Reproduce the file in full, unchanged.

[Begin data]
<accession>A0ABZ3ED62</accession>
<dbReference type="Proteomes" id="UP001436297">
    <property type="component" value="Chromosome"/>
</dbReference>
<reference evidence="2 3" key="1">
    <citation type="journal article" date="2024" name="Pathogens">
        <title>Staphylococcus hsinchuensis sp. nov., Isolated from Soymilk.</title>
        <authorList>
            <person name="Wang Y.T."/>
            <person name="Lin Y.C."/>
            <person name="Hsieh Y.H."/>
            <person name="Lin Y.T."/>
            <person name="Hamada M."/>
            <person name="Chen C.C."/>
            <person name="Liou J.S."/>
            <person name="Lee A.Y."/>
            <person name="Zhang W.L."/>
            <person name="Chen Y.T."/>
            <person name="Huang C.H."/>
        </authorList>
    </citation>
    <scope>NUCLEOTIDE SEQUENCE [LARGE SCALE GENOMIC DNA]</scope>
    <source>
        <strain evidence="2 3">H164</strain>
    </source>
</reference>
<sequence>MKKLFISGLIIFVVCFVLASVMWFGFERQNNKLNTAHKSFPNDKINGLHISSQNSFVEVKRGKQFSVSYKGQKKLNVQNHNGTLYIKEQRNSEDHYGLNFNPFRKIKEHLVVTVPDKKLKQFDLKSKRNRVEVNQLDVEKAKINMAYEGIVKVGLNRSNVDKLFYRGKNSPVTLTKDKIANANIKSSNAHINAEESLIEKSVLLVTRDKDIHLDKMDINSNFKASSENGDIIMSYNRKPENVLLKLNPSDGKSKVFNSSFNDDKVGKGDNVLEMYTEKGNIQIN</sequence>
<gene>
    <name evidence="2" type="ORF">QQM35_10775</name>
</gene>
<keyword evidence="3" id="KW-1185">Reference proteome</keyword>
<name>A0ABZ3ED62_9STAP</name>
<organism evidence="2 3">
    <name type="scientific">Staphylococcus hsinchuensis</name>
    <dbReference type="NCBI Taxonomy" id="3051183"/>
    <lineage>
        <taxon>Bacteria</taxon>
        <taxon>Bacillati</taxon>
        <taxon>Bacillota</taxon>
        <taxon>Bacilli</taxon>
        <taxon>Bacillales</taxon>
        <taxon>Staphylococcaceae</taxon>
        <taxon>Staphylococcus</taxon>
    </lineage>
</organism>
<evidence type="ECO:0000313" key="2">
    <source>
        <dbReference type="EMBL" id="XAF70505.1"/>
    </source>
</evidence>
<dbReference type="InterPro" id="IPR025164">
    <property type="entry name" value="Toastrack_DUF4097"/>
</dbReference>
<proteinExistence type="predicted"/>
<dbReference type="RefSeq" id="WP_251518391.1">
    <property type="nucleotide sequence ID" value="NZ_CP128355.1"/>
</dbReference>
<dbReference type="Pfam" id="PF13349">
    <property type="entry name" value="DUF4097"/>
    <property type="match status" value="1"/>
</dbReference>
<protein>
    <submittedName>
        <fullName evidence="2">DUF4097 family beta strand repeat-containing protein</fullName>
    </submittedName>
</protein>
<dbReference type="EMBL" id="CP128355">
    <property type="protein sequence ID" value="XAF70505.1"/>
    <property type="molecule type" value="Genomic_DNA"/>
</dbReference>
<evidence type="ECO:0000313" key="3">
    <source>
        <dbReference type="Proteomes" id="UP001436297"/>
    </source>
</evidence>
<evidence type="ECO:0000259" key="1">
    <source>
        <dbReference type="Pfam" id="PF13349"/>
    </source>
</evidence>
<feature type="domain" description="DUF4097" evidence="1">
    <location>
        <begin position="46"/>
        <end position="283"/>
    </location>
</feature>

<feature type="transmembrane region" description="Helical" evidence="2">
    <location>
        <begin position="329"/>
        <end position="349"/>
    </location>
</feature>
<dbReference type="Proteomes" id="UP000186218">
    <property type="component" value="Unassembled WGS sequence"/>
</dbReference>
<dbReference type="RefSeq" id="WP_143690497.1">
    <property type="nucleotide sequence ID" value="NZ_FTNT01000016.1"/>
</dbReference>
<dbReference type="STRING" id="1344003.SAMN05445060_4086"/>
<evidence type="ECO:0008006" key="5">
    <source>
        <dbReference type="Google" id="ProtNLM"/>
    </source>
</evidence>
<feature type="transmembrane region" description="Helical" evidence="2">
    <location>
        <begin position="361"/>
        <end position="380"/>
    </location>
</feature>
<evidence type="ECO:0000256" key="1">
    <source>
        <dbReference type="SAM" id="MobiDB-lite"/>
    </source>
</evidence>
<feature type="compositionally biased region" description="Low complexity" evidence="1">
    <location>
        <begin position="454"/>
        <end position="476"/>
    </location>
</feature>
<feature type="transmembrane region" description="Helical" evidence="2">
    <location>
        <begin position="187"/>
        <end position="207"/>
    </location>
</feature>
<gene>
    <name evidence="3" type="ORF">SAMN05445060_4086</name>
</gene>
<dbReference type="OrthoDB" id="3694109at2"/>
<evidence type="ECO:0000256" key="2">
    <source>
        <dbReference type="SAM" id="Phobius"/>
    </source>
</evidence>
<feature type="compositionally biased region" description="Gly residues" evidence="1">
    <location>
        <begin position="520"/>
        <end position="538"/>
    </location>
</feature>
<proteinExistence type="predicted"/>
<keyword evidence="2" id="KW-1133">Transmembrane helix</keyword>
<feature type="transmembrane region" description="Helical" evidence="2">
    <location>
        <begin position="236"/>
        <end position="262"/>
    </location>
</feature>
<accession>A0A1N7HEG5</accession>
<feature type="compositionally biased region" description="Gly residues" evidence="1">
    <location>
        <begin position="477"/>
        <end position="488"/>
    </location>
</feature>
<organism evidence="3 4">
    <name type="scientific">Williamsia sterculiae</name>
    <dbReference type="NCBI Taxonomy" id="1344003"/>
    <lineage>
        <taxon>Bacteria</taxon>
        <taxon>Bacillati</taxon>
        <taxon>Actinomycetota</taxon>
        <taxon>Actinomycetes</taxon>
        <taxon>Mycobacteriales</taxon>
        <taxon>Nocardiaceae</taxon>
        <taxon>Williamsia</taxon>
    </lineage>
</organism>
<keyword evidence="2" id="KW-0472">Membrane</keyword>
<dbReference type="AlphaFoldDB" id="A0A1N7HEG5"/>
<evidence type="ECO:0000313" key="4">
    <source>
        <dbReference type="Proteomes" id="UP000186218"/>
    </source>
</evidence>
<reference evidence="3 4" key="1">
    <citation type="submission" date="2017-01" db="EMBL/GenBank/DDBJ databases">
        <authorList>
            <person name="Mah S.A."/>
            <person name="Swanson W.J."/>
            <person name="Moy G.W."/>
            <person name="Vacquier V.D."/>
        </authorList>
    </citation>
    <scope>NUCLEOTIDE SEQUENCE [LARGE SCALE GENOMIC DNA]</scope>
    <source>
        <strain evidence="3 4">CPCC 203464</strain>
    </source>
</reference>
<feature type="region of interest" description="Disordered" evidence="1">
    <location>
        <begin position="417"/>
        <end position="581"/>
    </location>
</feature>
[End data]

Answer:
<accession>A0ABZ3ED62</accession>
<dbReference type="Proteomes" id="UP001436297">
    <property type="component" value="Chromosome"/>
</dbReference>
<reference evidence="2 3" key="1">
    <citation type="journal article" date="2024" name="Pathogens">
        <title>Staphylococcus hsinchuensis sp. nov., Isolated from Soymilk.</title>
        <authorList>
            <person name="Wang Y.T."/>
            <person name="Lin Y.C."/>
            <person name="Hsieh Y.H."/>
            <person name="Lin Y.T."/>
            <person name="Hamada M."/>
            <person name="Chen C.C."/>
            <person name="Liou J.S."/>
            <person name="Lee A.Y."/>
            <person name="Zhang W.L."/>
            <person name="Chen Y.T."/>
            <person name="Huang C.H."/>
        </authorList>
    </citation>
    <scope>NUCLEOTIDE SEQUENCE [LARGE SCALE GENOMIC DNA]</scope>
    <source>
        <strain evidence="2 3">H164</strain>
    </source>
</reference>
<sequence>MKKLFISGLIIFVVCFVLASVMWFGFERQNNKLNTAHKSFPNDKINGLHISSQNSFVEVKRGKQFSVSYKGQKKLNVQNHNGTLYIKEQRNSEDHYGLNFNPFRKIKEHLVVTVPDKKLKQFDLKSKRNRVEVNQLDVEKAKINMAYEGIVKVGLNRSNVDKLFYRGKNSPVTLTKDKIANANIKSSNAHINAEESLIEKSVLLVTRDKDIHLDKMDINSNFKASSENGDIIMSYNRKPENVLLKLNPSDGKSKVFNSSFNDDKVGKGDNVLEMYTEKGNIQIN</sequence>
<gene>
    <name evidence="2" type="ORF">QQM35_10775</name>
</gene>
<keyword evidence="3" id="KW-1185">Reference proteome</keyword>
<name>A0ABZ3ED62_9STAP</name>
<organism evidence="2 3">
    <name type="scientific">Staphylococcus hsinchuensis</name>
    <dbReference type="NCBI Taxonomy" id="3051183"/>
    <lineage>
        <taxon>Bacteria</taxon>
        <taxon>Bacillati</taxon>
        <taxon>Bacillota</taxon>
        <taxon>Bacilli</taxon>
        <taxon>Bacillales</taxon>
        <taxon>Staphylococcaceae</taxon>
        <taxon>Staphylococcus</taxon>
    </lineage>
</organism>
<evidence type="ECO:0000313" key="2">
    <source>
        <dbReference type="EMBL" id="XAF70505.1"/>
    </source>
</evidence>
<dbReference type="InterPro" id="IPR025164">
    <property type="entry name" value="Toastrack_DUF4097"/>
</dbReference>
<proteinExistence type="predicted"/>
<dbReference type="RefSeq" id="WP_251518391.1">
    <property type="nucleotide sequence ID" value="NZ_CP128355.1"/>
</dbReference>
<dbReference type="Pfam" id="PF13349">
    <property type="entry name" value="DUF4097"/>
    <property type="match status" value="1"/>
</dbReference>
<protein>
    <submittedName>
        <fullName evidence="2">DUF4097 family beta strand repeat-containing protein</fullName>
    </submittedName>
</protein>
<dbReference type="EMBL" id="CP128355">
    <property type="protein sequence ID" value="XAF70505.1"/>
    <property type="molecule type" value="Genomic_DNA"/>
</dbReference>
<evidence type="ECO:0000313" key="3">
    <source>
        <dbReference type="Proteomes" id="UP001436297"/>
    </source>
</evidence>
<evidence type="ECO:0000259" key="1">
    <source>
        <dbReference type="Pfam" id="PF13349"/>
    </source>
</evidence>
<feature type="domain" description="DUF4097" evidence="1">
    <location>
        <begin position="46"/>
        <end position="283"/>
    </location>
</feature>

<feature type="transmembrane region" description="Helical" evidence="2">
    <location>
        <begin position="329"/>
        <end position="349"/>
    </location>
</feature>
<dbReference type="Proteomes" id="UP000186218">
    <property type="component" value="Unassembled WGS sequence"/>
</dbReference>
<dbReference type="RefSeq" id="WP_143690497.1">
    <property type="nucleotide sequence ID" value="NZ_FTNT01000016.1"/>
</dbReference>
<dbReference type="STRING" id="1344003.SAMN05445060_4086"/>
<evidence type="ECO:0008006" key="5">
    <source>
        <dbReference type="Google" id="ProtNLM"/>
    </source>
</evidence>
<feature type="transmembrane region" description="Helical" evidence="2">
    <location>
        <begin position="361"/>
        <end position="380"/>
    </location>
</feature>
<evidence type="ECO:0000256" key="1">
    <source>
        <dbReference type="SAM" id="MobiDB-lite"/>
    </source>
</evidence>
<feature type="compositionally biased region" description="Low complexity" evidence="1">
    <location>
        <begin position="454"/>
        <end position="476"/>
    </location>
</feature>
<feature type="transmembrane region" description="Helical" evidence="2">
    <location>
        <begin position="187"/>
        <end position="207"/>
    </location>
</feature>
<gene>
    <name evidence="3" type="ORF">SAMN05445060_4086</name>
</gene>
<dbReference type="OrthoDB" id="3694109at2"/>
<evidence type="ECO:0000256" key="2">
    <source>
        <dbReference type="SAM" id="Phobius"/>
    </source>
</evidence>
<feature type="compositionally biased region" description="Gly residues" evidence="1">
    <location>
        <begin position="520"/>
        <end position="538"/>
    </location>
</feature>
<proteinExistence type="predicted"/>
<keyword evidence="2" id="KW-1133">Transmembrane helix</keyword>
<feature type="transmembrane region" description="Helical" evidence="2">
    <location>
        <begin position="236"/>
        <end position="262"/>
    </location>
</feature>
<accession>A0A1N7HEG5</accession>
<feature type="compositionally biased region" description="Gly residues" evidence="1">
    <location>
        <begin position="477"/>
        <end position="488"/>
    </location>
</feature>
<organism evidence="3 4">
    <name type="scientific">Williamsia sterculiae</name>
    <dbReference type="NCBI Taxonomy" id="1344003"/>
    <lineage>
        <taxon>Bacteria</taxon>
        <taxon>Bacillati</taxon>
        <taxon>Actinomycetota</taxon>
        <taxon>Actinomycetes</taxon>
        <taxon>Mycobacteriales</taxon>
        <taxon>Nocardiaceae</taxon>
        <taxon>Williamsia</taxon>
    </lineage>
</organism>
<keyword evidence="2" id="KW-0472">Membrane</keyword>
<dbReference type="AlphaFoldDB" id="A0A1N7HEG5"/>
<evidence type="ECO:0000313" key="4">
    <source>
        <dbReference type="Proteomes" id="UP000186218"/>
    </source>
</evidence>
<reference evidence="3 4" key="1">
    <citation type="submission" date="2017-01" db="EMBL/GenBank/DDBJ databases">
        <authorList>
            <person name="Mah S.A."/>
            <person name="Swanson W.J."/>
            <person name="Moy G.W."/>
            <person name="Vacquier V.D."/>
        </authorList>
    </citation>
    <scope>NUCLEOTIDE SEQUENCE [LARGE SCALE GENOMIC DNA]</scope>
    <source>
        <strain evidence="3 4">CPCC 203464</strain>
    </source>
</reference>
<feature type="region of interest" description="Disordered" evidence="1">
    <location>
        <begin position="417"/>
        <end position="581"/>
    </location>
</feature>